The 5th World Trade Organization’s Global Review of Aid for Trade

The 5th WTO Global Review of Aid for Trade conference was held in Geneva from 30 June – 5 July 2015, and demonstrated the strong commitment from donors and developing countries to undertake aid for trade and to support the UN-led post 2015 Sustainable Development Goals.  The theme of the conference was ‘reducing trade costs for inclusive sustainable growth’.  The event strengthened Australia’s reputation as a leader in aid for trade and advanced a forward-leaning agenda which put a spotlight on the economic empowerment of women and the Pacific region. Australia will again demonstrate its leadership at the 6th WTO Global Review of Aid for Trade, which will take place in Geneva from 11 – 13 July 2017 under the theme of ‘promoting connectivity.’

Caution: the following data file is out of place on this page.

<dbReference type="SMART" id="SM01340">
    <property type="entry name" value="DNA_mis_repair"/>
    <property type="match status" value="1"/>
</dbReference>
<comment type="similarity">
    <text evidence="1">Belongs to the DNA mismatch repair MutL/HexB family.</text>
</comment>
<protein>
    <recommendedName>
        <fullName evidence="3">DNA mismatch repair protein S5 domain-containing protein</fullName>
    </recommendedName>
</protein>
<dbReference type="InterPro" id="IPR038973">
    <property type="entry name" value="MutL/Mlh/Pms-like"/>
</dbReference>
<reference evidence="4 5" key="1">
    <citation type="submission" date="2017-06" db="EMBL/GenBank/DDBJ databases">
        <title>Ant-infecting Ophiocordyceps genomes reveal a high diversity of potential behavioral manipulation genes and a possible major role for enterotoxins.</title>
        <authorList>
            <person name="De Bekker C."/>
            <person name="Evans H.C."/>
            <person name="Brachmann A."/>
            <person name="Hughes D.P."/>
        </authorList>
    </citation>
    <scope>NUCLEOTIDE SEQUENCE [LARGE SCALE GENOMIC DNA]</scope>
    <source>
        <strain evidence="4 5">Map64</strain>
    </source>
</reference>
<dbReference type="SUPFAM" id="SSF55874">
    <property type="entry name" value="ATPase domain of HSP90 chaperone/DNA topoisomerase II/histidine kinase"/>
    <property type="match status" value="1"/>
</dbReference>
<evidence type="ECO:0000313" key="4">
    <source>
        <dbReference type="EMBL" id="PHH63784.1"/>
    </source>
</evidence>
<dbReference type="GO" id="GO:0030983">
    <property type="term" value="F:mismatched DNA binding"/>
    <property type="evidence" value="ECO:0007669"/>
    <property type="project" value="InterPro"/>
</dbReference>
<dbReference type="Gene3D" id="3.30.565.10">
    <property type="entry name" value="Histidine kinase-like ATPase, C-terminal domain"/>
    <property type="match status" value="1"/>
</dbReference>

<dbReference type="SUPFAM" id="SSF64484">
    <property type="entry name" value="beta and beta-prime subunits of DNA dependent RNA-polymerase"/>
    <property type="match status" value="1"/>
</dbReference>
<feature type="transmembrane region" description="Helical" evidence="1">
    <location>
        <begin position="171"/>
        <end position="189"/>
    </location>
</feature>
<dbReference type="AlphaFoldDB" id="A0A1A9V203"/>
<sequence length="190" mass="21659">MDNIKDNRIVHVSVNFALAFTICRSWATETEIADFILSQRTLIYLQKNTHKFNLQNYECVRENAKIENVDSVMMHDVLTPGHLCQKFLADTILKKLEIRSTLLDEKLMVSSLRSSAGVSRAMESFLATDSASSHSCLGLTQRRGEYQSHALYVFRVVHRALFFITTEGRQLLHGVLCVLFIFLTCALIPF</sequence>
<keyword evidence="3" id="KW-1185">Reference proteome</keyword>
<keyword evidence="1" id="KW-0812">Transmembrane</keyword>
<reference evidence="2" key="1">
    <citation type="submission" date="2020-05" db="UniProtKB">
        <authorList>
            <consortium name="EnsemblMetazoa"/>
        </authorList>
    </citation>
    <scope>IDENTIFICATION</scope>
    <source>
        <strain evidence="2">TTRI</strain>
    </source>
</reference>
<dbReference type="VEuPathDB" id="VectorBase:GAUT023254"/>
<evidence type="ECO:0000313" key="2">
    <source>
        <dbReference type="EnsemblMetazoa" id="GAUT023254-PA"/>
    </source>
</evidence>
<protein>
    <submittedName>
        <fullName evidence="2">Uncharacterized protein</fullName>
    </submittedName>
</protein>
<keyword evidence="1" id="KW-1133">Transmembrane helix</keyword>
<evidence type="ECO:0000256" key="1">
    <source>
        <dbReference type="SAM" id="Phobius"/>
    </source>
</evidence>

Economic empowerment of women

In the plenary session on this issue, co-organised by Australia, there was a shared view that more aid for trade activities should focus on or incorporate issues that help advance the economic empowerment of women. Panellists from Accenture and Google Indonesia described the proactive steps their firms have taken to increase the representation of women at all levels. Representatives from several women-owned and run small businesses based in developing countries suggested possible areas of focus for future aid for trade efforts.  These included helping female entrepreneurs have better access to finance, strengthening their ability to understand export markets, and improving workplace conditions of the export industries in which many women are employed.